I’ve been laid up recently, having had a doctor go crazy on my left foot and it’s given me a lot of time to think. Now mostly what I’ve been thinking about is: my left foot hurts, but in between throbs some other thoughts have come to mind.
One of them has to do with the change in the English language.
Words, phrases and jargon change over time; its why we don’t speak Old English anymore (though it’d be cool if we did because I remember enough of it and I might be able to parse out what you were saying), but I have to admit it’s weird living in a time when the meaning of words and phrases shifts from decade to decade.
Here are a couple of examples:
I’m not sure what happened to the word awesome.
To me awesome used to mean something that was worthy of awe: like God if you believe in God, or a sunrise or something you didn’t see every day. Nowadays awesome means something else entirely, and it’s something not even remotely as impressive as whatever awesome used to mean.
Now, I’m as guilty of this as the next person (as long as the next person is guilty of it too, otherwise, I’m guiltier than the next person). Awesome these days generally means the same thing as cool, at least to me, which generally means something good has happened. It doesn’t have to be extremely good, it’s just good.
Wife: Husband, supper is ready.
Don’t’ get me wrong my wife is a great cook, but under the old meaning of awesome her cooking may not have fit the parameters and it would have had to settle for exceptional. But as Bob Dylan sang: the answer is blowing in the wind... or wait, the times they are a changing (I don’t know Bob).
So what happened to awesome? In a word: dilution.
Like anything, when used too much its effectiveness wears off. We’ve used the word awesome so much it no longer has the punch, the pizzazz, the panache it used to carry.
I blame these guys:
The Teenage Mutant Ninja Turtles were an excitable group of amphibious superheroes who often got overly excited about any number of things, the most common of which would probably have been pizza. The moment you start exclaiming pizza as awesome, the word begins to lose a fair chunk of its face value.
The Worst Thing Ever
While languishing on the couch the other day, watching A&E, I saw a commercial for a dot com company that sells stamps. The commercial began with a very serious middle age man staring earnestly into the camera, saying: “The worst thing ever is having to go to the post office and wait in line.”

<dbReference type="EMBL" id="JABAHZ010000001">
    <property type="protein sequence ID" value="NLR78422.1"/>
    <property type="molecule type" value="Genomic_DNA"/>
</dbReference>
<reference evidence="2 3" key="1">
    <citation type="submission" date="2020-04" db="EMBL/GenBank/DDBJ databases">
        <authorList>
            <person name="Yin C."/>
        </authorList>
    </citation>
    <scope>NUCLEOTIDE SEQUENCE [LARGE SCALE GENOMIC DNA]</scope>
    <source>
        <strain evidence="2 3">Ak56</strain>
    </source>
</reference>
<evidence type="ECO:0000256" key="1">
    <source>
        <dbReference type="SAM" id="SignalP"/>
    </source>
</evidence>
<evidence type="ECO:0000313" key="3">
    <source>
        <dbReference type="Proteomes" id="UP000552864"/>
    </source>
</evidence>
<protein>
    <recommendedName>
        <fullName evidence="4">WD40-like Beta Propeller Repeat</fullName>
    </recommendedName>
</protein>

The worst thing ever is going to the post office?
Now granted, even with the reputation of the modern day postal worker as someone always on the cusp of violent outburst, it struck me that, if in this man’s life the worst thing he’d ever encountered was needing to go the post office, this gentleman was doing remarkably well.
There are countries full of starving people, places where people are persecuted for religion, skin color, sexual orientation, places subjected to repeated natural disasters costing thousands of lives, leaving behind people dealing with loss and suffering on an enormous scale. All over the world there are horrible things happening to good people every day (you’re welcome for the cheer session).
And the worst thing ever for this man is going to the post office and waiting in line for stamps.
Phrases like “the worst thing ever” should probably be saved for events which have an actual shot of, were there a worldwide election ever held, being voted as the “worst thing ever.”
Now don’t get me wrong, hyperbole has its place in entertainment, but some things just stand out as stupid. But then, perhaps I’m expecting too much from a company trying to sell stamps over the internet.
These have been only two examples of a not-so subtle shift in language, and I’m sure you could thing of more if you really tried. I tried to think of more, but with the pains in my foot nothing came to mind, so if you could suggest more, that’d be awesome; it’s like, the worst thing ever trying to come up with examples...